In an article written by save, children or teenagers in the LGBTQ community are more likely to attempt suicide than straight people. Medically serious attempts are also four times more likely to happen. The article also states that African American, Latino, Native American, and Asian Americans in the community attempt suicide at severely high rates compared to other groups. Along with that, LGBTQ youths who have been rejected by their families are eight times as likely to attempt suicide. Also, 41 per cent of trans adults have attempted and of that, 61 per cent have been physically and/or sexually assaulted. Each time an LGBTQ person, adult or child, is a victim of physical or verbal harassment or abuse, thee become almost three times as likely to harm themselves or commit.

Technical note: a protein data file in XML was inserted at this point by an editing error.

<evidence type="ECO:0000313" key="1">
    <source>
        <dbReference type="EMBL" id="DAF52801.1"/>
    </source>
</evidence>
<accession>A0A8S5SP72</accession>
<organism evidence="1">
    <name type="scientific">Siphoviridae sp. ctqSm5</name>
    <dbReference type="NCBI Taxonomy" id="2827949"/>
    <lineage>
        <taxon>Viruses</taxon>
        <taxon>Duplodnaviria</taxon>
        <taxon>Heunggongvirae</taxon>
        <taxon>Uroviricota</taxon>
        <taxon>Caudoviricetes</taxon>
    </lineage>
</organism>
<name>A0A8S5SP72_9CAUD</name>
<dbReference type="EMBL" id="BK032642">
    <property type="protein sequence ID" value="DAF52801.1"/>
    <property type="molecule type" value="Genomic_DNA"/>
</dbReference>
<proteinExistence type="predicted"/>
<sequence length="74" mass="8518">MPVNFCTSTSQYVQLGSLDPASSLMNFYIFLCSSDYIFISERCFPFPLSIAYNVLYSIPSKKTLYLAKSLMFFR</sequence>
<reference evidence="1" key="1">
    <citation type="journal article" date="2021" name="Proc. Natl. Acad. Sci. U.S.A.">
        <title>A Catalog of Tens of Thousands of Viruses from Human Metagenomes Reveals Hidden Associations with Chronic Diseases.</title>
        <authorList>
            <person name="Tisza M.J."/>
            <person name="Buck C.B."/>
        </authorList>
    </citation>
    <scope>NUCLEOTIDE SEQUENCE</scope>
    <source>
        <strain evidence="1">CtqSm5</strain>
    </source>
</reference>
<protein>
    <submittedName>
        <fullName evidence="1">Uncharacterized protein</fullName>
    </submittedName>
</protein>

Students can’t escape this suicidal grip, either. According to cdc, In 2013, 17 per cent of students between ninth and twelfth grade have seriously considered suicide. Another 13 per cent have actually planned how they would do it and 8 per cent have attempted, with 3 per cent ending with serious injury. Thankfully, there are several indicators that a person shows when they’re considering suicide. According to Mental Health America, the signs are as follows: Verbal suicide threats “You’d be better off without me,” Expressions of helplessness or hopelessness Previous suicide attempts Daring or untypical risk-taking behavior Personality changes Depression Lack of interest in things they previously were interested in Even though these signs are usually very noticeable, most people just ignore them, so if the person actually commits, it’s almost always a surprise. “I wasn’t expecting it,” “They always seemed so happy,” etc.